is a lower Iimit of the actual concentration. Therefore, if concentration above the calibration range is also above a regulatory limit. it is highly likely that the actual concentration would be above that limit. 6.3 Linearity of Calibration to method, depending on the quantitation
Linearity specifications vary from method Typical limits on the RSD are as follows: . . . 15% for GC and HPLC 35% for analytes 20% for analytes methods
by the internal
by isotope dilution
If the calibration is not linear, as determined by the RSD of the response factor or calibration factor. the calibration curve, as opposed to the average response factor. must be used for quantitation. This means that a regression line or other mathematical function must be employed to relate the instrument response to the concentration. Properly maintained and operated lab instrumentation should have no difficulty in meeting linearity specifications for the EPAapproved methods. Whatever calibration range is used. the laboratory must provide the RSD results by which one can judge linearity. even in instances where the laboratory is using a calibration curve. In instances where the laboratory employs a curve rather than an average response factor. the data reviewer should review each calibration point to assure that the response increases as the concentration increases. If it does not. the instrument is not operating properly. or the calibration curve is out of the range of that instrument. and data are not considered valid.. The analysis of samples should not proceed until linearity on that instrumentation is demonstrated. 6.4 Calibration Verification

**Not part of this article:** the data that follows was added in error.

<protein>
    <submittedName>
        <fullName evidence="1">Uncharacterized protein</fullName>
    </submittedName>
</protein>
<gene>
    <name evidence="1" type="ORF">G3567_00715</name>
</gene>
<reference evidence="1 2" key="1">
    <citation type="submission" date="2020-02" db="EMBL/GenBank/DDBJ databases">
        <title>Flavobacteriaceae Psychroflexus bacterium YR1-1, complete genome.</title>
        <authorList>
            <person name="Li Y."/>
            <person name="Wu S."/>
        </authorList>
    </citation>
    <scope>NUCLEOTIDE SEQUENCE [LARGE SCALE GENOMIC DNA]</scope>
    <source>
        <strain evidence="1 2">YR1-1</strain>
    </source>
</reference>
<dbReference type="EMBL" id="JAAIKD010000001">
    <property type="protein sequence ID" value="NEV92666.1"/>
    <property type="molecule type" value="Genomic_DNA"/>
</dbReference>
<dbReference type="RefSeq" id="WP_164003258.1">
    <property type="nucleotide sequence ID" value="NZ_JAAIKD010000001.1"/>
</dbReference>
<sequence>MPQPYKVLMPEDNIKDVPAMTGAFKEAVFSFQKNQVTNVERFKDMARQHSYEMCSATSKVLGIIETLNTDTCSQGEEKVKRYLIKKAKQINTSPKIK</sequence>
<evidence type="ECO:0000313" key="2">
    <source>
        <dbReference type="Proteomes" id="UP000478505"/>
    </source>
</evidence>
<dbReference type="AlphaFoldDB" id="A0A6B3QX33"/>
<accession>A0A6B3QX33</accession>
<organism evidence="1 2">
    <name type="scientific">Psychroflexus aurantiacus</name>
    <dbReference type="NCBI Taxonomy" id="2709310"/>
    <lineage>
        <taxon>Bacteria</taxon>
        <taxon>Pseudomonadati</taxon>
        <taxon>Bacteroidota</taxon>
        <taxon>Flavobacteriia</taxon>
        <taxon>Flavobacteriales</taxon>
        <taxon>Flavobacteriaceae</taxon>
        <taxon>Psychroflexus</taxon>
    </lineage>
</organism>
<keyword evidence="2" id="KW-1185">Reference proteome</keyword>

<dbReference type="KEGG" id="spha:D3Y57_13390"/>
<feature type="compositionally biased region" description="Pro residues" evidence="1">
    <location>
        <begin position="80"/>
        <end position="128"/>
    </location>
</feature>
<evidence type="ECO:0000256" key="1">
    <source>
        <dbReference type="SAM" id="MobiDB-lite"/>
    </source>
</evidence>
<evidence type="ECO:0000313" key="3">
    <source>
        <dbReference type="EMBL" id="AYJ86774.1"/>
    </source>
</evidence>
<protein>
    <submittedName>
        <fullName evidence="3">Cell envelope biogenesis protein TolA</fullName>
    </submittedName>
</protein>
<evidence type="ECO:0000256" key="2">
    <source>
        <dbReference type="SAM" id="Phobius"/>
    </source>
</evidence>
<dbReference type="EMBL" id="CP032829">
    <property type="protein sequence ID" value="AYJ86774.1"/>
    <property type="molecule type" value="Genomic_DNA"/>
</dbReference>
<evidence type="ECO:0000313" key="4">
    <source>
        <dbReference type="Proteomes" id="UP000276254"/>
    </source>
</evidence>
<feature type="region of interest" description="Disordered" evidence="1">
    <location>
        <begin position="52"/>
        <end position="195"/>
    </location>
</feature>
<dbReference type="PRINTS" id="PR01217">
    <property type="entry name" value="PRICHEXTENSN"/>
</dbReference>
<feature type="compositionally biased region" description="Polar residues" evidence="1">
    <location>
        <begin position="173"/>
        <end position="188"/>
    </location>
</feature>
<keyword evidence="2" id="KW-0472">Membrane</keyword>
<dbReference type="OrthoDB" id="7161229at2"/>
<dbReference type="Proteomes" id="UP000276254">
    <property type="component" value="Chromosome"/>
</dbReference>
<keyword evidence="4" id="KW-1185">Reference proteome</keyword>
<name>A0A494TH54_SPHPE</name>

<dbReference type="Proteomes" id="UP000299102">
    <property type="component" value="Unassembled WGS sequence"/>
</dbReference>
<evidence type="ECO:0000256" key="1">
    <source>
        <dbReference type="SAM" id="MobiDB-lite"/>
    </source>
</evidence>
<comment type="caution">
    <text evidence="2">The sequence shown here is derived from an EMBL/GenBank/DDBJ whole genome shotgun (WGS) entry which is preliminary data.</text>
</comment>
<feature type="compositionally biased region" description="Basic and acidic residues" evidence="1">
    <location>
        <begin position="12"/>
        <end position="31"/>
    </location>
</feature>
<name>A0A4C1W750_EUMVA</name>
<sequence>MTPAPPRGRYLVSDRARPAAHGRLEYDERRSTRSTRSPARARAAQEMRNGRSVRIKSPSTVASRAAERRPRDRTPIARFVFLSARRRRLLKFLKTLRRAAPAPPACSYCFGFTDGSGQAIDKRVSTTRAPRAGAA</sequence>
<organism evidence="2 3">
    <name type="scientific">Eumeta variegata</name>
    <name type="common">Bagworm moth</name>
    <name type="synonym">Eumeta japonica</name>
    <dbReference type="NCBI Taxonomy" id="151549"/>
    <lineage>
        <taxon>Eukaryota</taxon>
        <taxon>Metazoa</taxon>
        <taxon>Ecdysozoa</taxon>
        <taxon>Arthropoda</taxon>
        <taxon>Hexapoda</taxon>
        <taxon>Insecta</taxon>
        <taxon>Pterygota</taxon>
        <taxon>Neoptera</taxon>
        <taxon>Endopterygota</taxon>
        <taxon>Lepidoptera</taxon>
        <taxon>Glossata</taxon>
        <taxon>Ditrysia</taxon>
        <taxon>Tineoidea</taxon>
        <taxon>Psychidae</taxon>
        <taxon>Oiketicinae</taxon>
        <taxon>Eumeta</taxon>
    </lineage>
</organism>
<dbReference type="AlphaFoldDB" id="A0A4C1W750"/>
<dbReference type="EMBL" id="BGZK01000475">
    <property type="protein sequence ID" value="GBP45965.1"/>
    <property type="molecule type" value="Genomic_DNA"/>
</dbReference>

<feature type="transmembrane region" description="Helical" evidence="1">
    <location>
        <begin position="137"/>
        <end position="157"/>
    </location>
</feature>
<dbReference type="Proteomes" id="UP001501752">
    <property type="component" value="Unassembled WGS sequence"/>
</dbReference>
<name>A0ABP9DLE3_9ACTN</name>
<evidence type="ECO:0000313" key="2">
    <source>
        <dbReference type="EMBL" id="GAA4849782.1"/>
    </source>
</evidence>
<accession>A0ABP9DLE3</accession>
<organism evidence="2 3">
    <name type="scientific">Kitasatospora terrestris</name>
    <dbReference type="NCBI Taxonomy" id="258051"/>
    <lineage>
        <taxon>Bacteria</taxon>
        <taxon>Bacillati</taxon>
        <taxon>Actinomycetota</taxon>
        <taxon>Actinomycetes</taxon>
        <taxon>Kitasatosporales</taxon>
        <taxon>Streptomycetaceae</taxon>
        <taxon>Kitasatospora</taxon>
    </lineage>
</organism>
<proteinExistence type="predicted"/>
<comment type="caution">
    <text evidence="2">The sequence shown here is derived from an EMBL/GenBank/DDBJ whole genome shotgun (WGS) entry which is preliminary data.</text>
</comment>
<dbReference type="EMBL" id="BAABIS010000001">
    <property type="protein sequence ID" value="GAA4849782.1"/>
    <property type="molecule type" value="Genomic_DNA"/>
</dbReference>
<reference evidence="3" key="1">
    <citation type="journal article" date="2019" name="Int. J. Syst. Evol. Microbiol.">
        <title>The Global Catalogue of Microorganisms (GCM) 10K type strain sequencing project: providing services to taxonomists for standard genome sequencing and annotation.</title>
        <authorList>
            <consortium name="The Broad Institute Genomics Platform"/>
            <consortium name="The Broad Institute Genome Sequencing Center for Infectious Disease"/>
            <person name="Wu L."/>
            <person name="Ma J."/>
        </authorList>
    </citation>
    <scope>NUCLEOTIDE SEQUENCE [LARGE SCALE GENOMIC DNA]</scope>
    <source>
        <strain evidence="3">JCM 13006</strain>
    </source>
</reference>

Calibration verification results should be within method specifications. If any individual value falls outside the range given, system performance is considered unacceptable, and the laboratory may either recalibrate the instrument or prepare a new calibration standard and make a second attempt to verify calibration. If the laboratory was not able to verify calibration, the data should be calculated to determine if it is unable with a qualification of high or low bias, or if the bias precludes use of the data. 6.5 Method Detection Limit, Minimum Level, or Quantitation Limit
Unless specific data gathering requirements require otherwise, the laboratory should report the concentration of alI sample results that are at or above the ML. It should be noted that this ML is a sample-specific ML and, therefore, reflects any sample dilutions that were performed. If sample results are repotted below the ML. the data reviewer should requite the responsible party to correct and resubmit the data. or if this course of action is not possible, the reviewer should determine the sample-specific ML and consider results below that level to be non-detects for regulatory purposes.